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  • Putting the Patient in the Driver’s Seat

    In her new book, Cancer Support Community executive chair Kim Thiboldeaux offers advice to patients on how to steer their way through a cancer diagnosis, treatment and beyond.

    by Kevin McLaughlin

  • Roadblocks to Care

    Some cancer patients struggle to find transportation to their appointments. The coronavirus pandemic has further limited options for patients looking for rides.

    by Anna Goshua

  • The Return to Work

    What happens if your workplace reopens before you're ready to return or you're an essential worker? For some people who have been diagnosed with cancer, accommodations may be possible.

    by Jen Tota McGivney

  • Parking Costs Take a Hidden Toll on Cancer Patients

    People with cancer can pay significant costs for parking at cancer centers while receiving their treatment, a study finds.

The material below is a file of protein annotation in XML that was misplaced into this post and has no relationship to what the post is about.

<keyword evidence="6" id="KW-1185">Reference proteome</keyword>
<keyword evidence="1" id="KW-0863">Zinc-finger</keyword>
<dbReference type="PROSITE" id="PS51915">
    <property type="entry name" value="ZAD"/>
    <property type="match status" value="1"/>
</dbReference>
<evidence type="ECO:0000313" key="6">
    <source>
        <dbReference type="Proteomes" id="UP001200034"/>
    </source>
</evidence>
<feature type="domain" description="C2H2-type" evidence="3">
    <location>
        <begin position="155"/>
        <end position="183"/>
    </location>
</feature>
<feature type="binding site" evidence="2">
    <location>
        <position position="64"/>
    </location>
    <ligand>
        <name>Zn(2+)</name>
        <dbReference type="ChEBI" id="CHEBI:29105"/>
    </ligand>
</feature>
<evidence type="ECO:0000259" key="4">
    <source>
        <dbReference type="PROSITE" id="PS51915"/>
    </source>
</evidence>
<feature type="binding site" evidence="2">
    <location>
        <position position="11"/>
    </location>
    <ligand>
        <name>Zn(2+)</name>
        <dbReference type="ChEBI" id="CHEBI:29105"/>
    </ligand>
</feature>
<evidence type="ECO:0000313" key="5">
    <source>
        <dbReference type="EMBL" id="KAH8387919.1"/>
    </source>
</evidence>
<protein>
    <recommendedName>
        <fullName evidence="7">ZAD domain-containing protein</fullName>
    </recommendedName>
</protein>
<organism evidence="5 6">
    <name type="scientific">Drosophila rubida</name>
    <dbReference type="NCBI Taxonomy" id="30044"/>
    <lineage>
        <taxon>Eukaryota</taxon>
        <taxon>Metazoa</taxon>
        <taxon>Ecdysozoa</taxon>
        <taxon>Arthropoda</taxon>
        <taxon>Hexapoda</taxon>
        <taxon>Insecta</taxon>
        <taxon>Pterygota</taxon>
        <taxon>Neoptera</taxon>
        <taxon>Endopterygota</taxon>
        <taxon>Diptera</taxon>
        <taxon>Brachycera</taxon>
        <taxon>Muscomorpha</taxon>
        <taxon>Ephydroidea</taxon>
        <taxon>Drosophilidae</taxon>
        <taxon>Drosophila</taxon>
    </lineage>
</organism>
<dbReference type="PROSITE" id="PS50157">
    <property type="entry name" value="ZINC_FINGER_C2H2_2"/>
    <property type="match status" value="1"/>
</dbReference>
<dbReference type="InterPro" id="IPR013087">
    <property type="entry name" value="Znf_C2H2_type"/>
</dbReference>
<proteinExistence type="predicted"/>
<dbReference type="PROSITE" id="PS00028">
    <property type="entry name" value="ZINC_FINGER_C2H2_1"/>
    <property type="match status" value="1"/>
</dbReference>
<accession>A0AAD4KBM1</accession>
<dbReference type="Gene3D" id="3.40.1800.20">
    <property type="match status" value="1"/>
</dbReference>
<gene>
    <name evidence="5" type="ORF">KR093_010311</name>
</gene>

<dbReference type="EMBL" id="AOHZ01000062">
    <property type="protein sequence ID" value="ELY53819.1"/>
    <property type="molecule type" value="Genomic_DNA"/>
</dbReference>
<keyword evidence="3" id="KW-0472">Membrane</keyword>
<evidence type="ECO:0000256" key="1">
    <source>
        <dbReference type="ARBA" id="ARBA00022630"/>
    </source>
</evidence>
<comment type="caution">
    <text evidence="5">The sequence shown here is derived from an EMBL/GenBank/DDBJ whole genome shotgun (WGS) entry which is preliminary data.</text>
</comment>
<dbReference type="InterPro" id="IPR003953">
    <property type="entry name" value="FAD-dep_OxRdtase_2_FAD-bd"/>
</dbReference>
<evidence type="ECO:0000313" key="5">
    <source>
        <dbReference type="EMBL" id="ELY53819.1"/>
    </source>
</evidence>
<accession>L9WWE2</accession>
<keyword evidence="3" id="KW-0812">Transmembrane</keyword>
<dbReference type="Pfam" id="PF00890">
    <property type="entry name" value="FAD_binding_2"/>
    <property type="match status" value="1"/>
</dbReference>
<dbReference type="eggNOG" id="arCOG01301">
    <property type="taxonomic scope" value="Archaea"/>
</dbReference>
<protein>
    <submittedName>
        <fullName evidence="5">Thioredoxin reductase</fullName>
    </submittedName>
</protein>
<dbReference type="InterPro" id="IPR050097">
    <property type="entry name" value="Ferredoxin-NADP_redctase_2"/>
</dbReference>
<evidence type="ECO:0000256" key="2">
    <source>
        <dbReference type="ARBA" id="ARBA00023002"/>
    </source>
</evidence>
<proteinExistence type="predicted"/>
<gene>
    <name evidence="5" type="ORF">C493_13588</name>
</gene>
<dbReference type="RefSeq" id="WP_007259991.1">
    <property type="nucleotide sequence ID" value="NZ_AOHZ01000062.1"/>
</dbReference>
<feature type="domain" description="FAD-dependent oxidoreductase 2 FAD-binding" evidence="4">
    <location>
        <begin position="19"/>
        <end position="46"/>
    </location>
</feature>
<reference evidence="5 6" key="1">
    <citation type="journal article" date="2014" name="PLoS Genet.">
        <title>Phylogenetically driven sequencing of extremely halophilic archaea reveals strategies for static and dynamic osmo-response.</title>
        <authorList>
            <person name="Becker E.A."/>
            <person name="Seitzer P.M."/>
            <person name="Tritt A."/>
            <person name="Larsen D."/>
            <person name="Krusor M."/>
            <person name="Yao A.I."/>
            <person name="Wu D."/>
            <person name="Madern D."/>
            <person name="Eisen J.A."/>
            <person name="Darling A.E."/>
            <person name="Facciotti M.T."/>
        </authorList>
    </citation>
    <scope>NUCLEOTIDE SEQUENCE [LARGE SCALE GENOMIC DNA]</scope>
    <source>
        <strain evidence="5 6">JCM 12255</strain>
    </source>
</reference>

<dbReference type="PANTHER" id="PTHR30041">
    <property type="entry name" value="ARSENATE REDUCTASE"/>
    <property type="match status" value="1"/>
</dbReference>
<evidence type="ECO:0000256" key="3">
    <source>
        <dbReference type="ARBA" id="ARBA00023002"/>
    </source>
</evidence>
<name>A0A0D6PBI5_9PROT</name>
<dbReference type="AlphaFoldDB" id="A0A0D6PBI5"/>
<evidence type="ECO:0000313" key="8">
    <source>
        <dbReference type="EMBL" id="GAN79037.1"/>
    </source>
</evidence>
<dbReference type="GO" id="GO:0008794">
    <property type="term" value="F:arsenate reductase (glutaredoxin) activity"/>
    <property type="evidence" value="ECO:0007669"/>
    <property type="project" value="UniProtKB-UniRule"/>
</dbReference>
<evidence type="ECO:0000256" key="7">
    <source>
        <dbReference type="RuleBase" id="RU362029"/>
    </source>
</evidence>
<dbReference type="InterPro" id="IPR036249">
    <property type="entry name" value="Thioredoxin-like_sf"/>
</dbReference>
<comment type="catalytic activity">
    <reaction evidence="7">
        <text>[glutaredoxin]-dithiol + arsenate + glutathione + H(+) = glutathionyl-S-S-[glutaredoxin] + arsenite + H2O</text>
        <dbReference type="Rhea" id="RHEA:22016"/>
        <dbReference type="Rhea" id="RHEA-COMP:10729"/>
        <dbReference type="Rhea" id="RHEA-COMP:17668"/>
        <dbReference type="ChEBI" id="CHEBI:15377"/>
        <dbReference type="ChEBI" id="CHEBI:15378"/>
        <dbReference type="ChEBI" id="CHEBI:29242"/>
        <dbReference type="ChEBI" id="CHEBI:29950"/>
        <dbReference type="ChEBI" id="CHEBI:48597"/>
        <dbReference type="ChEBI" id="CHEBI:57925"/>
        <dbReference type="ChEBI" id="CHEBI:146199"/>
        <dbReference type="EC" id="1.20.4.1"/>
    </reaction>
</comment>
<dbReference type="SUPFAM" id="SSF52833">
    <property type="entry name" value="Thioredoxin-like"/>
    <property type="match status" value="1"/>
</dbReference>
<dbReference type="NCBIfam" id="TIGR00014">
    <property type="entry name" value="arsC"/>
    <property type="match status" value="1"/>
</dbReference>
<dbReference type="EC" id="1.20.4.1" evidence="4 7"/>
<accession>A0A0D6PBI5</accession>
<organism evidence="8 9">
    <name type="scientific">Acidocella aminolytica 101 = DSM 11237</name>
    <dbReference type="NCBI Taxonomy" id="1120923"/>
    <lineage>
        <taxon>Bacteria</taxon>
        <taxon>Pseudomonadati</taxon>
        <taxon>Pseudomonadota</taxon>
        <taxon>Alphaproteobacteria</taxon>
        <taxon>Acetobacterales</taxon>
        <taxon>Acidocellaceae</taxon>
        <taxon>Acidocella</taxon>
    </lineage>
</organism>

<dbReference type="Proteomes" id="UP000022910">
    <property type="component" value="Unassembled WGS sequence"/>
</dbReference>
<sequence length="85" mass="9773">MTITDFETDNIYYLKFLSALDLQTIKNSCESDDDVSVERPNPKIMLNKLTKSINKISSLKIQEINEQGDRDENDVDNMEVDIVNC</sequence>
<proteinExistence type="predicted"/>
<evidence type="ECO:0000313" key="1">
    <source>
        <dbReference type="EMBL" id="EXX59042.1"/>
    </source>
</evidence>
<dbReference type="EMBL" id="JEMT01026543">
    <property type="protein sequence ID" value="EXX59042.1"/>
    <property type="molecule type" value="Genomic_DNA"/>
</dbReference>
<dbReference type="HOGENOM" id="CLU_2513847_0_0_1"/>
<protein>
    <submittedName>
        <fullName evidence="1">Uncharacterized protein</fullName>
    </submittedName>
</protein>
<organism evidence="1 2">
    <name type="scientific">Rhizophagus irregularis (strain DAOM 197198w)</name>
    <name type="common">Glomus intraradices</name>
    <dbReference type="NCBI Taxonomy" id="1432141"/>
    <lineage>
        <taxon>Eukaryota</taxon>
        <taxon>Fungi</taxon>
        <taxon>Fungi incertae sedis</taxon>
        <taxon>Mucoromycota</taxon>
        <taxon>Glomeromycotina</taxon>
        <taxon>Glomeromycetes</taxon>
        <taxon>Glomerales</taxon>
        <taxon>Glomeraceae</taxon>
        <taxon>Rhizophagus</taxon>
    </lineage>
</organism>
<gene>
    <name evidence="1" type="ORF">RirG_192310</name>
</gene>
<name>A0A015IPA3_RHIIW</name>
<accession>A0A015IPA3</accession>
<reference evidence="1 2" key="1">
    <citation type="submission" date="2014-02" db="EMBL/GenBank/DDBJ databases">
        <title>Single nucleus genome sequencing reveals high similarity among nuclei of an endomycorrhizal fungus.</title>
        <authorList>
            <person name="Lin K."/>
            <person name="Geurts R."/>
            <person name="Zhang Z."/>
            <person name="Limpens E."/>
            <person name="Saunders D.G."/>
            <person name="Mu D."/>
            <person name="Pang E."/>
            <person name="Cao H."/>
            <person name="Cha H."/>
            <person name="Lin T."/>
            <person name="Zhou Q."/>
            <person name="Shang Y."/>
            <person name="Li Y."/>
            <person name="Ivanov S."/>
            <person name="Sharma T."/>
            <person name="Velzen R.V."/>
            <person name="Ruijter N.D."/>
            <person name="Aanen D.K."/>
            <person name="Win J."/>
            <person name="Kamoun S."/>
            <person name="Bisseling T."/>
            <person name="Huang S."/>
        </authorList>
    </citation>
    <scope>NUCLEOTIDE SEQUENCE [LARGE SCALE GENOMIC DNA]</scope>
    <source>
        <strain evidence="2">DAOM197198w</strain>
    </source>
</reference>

by Marcus A. Banks

  • Using Leftover Cancer Drugs to Help Others

    Cancer drug repositories that accept unused drugs could provide an affordable source of medications for patients in need, while also providing patients left with extra drugs a way to give back.

    by Jon Kelvey

  • Despite Generic Imatinib, Cost of Treating CML Remains High

    The arrival of generic versions of the targeted therapy imatinib only modestly reduced the cost of treating chronic myelogenous leukemia patients, a study finds.

    by Anna Azvolinsky

  • Food Insecurity and Cancer

    After discovering that some patients weren't able to access the food they needed, a community oncology practice partnered with a local food bank.

    by Jen Tota McGivney

  • Cancer Takes an Unequal Toll on Employment

    In a study of women with breast cancer in North Carolina, those who lived in rural areas or were black were more likely than urban white women to report negative changes in their employment.

    by Pamela Rafalow Grossman

  • Cancer and Credit

    The financial burden of a cancer diagnosis can lower a patient's credit score.

    by Shelly Rosenfeld

  • Cancer Care on a Native American Reservation

    For the first time, people living in the Navajo Nation who are diagnosed with cancer can get treated for the disease without leaving tribal lands.

    by Kate Yandell

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